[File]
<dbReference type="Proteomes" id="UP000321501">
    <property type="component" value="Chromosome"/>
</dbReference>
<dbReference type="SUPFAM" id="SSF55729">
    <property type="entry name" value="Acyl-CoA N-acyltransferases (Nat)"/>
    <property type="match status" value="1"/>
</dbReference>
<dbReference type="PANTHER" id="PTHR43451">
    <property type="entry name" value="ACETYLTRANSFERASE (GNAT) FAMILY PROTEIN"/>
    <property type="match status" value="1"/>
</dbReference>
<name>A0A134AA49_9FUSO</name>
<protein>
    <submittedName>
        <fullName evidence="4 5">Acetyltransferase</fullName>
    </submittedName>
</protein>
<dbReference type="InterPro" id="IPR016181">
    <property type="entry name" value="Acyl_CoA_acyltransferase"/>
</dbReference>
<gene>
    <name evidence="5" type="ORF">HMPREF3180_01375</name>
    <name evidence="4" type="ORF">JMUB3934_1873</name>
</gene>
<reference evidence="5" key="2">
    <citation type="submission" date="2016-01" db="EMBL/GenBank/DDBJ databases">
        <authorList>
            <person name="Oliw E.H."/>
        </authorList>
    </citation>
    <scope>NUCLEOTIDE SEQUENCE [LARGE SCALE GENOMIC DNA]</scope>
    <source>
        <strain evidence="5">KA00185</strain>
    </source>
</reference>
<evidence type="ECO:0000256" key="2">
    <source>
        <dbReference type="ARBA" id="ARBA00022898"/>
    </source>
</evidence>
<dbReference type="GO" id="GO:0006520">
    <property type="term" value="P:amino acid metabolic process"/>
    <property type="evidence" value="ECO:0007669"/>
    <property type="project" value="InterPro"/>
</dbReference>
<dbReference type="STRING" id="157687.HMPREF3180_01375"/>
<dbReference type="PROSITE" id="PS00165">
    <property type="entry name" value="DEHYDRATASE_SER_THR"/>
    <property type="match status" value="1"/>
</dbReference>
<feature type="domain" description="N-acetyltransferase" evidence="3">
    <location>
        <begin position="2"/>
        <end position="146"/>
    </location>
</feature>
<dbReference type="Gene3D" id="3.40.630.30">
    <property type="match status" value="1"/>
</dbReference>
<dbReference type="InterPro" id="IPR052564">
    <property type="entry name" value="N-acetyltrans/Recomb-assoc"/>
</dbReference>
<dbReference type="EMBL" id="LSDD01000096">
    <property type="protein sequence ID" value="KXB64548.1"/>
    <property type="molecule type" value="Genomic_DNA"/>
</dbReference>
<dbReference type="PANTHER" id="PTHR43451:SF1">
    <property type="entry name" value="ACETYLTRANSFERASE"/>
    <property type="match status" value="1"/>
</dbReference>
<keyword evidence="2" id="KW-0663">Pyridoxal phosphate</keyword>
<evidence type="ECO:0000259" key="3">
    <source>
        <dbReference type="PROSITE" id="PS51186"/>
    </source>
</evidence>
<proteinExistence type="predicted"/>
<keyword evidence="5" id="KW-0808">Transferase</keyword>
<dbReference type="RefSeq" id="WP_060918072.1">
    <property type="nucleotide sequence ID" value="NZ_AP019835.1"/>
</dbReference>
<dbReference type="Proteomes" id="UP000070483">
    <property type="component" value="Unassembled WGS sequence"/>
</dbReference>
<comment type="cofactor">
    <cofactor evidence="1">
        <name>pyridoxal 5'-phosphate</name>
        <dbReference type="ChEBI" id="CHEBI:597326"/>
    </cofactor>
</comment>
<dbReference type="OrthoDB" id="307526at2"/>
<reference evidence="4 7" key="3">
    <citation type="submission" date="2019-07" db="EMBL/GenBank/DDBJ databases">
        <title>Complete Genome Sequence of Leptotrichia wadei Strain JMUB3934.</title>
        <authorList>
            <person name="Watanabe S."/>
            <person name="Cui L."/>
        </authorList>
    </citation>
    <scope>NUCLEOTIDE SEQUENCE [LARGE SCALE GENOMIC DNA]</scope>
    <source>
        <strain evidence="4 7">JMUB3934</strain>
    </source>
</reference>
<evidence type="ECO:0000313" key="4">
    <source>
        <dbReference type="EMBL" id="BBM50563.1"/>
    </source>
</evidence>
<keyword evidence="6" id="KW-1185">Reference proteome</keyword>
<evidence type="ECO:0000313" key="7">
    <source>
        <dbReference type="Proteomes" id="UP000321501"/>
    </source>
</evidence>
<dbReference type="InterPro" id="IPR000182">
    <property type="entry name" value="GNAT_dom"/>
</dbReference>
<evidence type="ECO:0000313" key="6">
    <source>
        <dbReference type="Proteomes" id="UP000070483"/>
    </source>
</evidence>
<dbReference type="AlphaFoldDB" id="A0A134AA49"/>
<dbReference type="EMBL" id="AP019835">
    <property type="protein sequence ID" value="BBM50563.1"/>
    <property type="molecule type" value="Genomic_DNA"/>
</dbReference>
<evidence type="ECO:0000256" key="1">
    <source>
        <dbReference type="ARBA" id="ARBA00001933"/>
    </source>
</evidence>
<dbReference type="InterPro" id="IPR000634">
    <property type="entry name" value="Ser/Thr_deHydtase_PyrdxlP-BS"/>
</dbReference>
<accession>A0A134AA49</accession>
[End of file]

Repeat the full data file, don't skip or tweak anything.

<dbReference type="Proteomes" id="UP000321501">
    <property type="component" value="Chromosome"/>
</dbReference>
<dbReference type="SUPFAM" id="SSF55729">
    <property type="entry name" value="Acyl-CoA N-acyltransferases (Nat)"/>
    <property type="match status" value="1"/>
</dbReference>
<dbReference type="PANTHER" id="PTHR43451">
    <property type="entry name" value="ACETYLTRANSFERASE (GNAT) FAMILY PROTEIN"/>
    <property type="match status" value="1"/>
</dbReference>
<name>A0A134AA49_9FUSO</name>
<protein>
    <submittedName>
        <fullName evidence="4 5">Acetyltransferase</fullName>
    </submittedName>
</protein>
<dbReference type="InterPro" id="IPR016181">
    <property type="entry name" value="Acyl_CoA_acyltransferase"/>
</dbReference>
<gene>
    <name evidence="5" type="ORF">HMPREF3180_01375</name>
    <name evidence="4" type="ORF">JMUB3934_1873</name>
</gene>
<reference evidence="5" key="2">
    <citation type="submission" date="2016-01" db="EMBL/GenBank/DDBJ databases">
        <authorList>
            <person name="Oliw E.H."/>
        </authorList>
    </citation>
    <scope>NUCLEOTIDE SEQUENCE [LARGE SCALE GENOMIC DNA]</scope>
    <source>
        <strain evidence="5">KA00185</strain>
    </source>
</reference>
<evidence type="ECO:0000256" key="2">
    <source>
        <dbReference type="ARBA" id="ARBA00022898"/>
    </source>
</evidence>
<dbReference type="GO" id="GO:0006520">
    <property type="term" value="P:amino acid metabolic process"/>
    <property type="evidence" value="ECO:0007669"/>
    <property type="project" value="InterPro"/>
</dbReference>
<dbReference type="STRING" id="157687.HMPREF3180_01375"/>
<dbReference type="PROSITE" id="PS00165">
    <property type="entry name" value="DEHYDRATASE_SER_THR"/>
    <property type="match status" value="1"/>
</dbReference>
<feature type="domain" description="N-acetyltransferase" evidence="3">
    <location>
        <begin position="2"/>
        <end position="146"/>
    </location>
</feature>
<dbReference type="Gene3D" id="3.40.630.30">
    <property type="match status" value="1"/>
</dbReference>
<dbReference type="InterPro" id="IPR052564">
    <property type="entry name" value="N-acetyltrans/Recomb-assoc"/>
</dbReference>
<dbReference type="EMBL" id="LSDD01000096">
    <property type="protein sequence ID" value="KXB64548.1"/>
    <property type="molecule type" value="Genomic_DNA"/>
</dbReference>
<dbReference type="PANTHER" id="PTHR43451:SF1">
    <property type="entry name" value="ACETYLTRANSFERASE"/>
    <property type="match status" value="1"/>
</dbReference>
<keyword evidence="2" id="KW-0663">Pyridoxal phosphate</keyword>
<evidence type="ECO:0000259" key="3">
    <source>
        <dbReference type="PROSITE" id="PS51186"/>
    </source>
</evidence>
<proteinExistence type="predicted"/>
<keyword evidence="5" id="KW-0808">Transferase</keyword>
<dbReference type="RefSeq" id="WP_060918072.1">
    <property type="nucleotide sequence ID" value="NZ_AP019835.1"/>
</dbReference>
<dbReference type="Proteomes" id="UP000070483">
    <property type="component" value="Unassembled WGS sequence"/>
</dbReference>
<comment type="cofactor">
    <cofactor evidence="1">
        <name>pyridoxal 5'-phosphate</name>
        <dbReference type="ChEBI" id="CHEBI:597326"/>
    </cofactor>
</comment>
<dbReference type="OrthoDB" id="307526at2"/>
<reference evidence="4 7" key="3">
    <citation type="submission" date="2019-07" db="EMBL/GenBank/DDBJ databases">
        <title>Complete Genome Sequence of Leptotrichia wadei Strain JMUB3934.</title>
        <authorList>
            <person name="Watanabe S."/>
            <person name="Cui L."/>
        </authorList>
    </citation>
    <scope>NUCLEOTIDE SEQUENCE [LARGE SCALE GENOMIC DNA]</scope>
    <source>
        <strain evidence="4 7">JMUB3934</strain>
    </source>
</reference>
<evidence type="ECO:0000313" key="4">
    <source>
        <dbReference type="EMBL" id="BBM50563.1"/>
    </source>
</evidence>
<keyword evidence="6" id="KW-1185">Reference proteome</keyword>
<evidence type="ECO:0000313" key="7">
    <source>
        <dbReference type="Proteomes" id="UP000321501"/>
    </source>
</evidence>
<dbReference type="InterPro" id="IPR000182">
    <property type="entry name" value="GNAT_dom"/>
</dbReference>
<evidence type="ECO:0000313" key="6">
    <source>
        <dbReference type="Proteomes" id="UP000070483"/>
    </source>
</evidence>
<dbReference type="AlphaFoldDB" id="A0A134AA49"/>
<dbReference type="EMBL" id="AP019835">
    <property type="protein sequence ID" value="BBM50563.1"/>
    <property type="molecule type" value="Genomic_DNA"/>
</dbReference>
<evidence type="ECO:0000256" key="1">
    <source>
        <dbReference type="ARBA" id="ARBA00001933"/>
    </source>
</evidence>
<dbReference type="InterPro" id="IPR000634">
    <property type="entry name" value="Ser/Thr_deHydtase_PyrdxlP-BS"/>
</dbReference>
<accession>A0A134AA49</accession>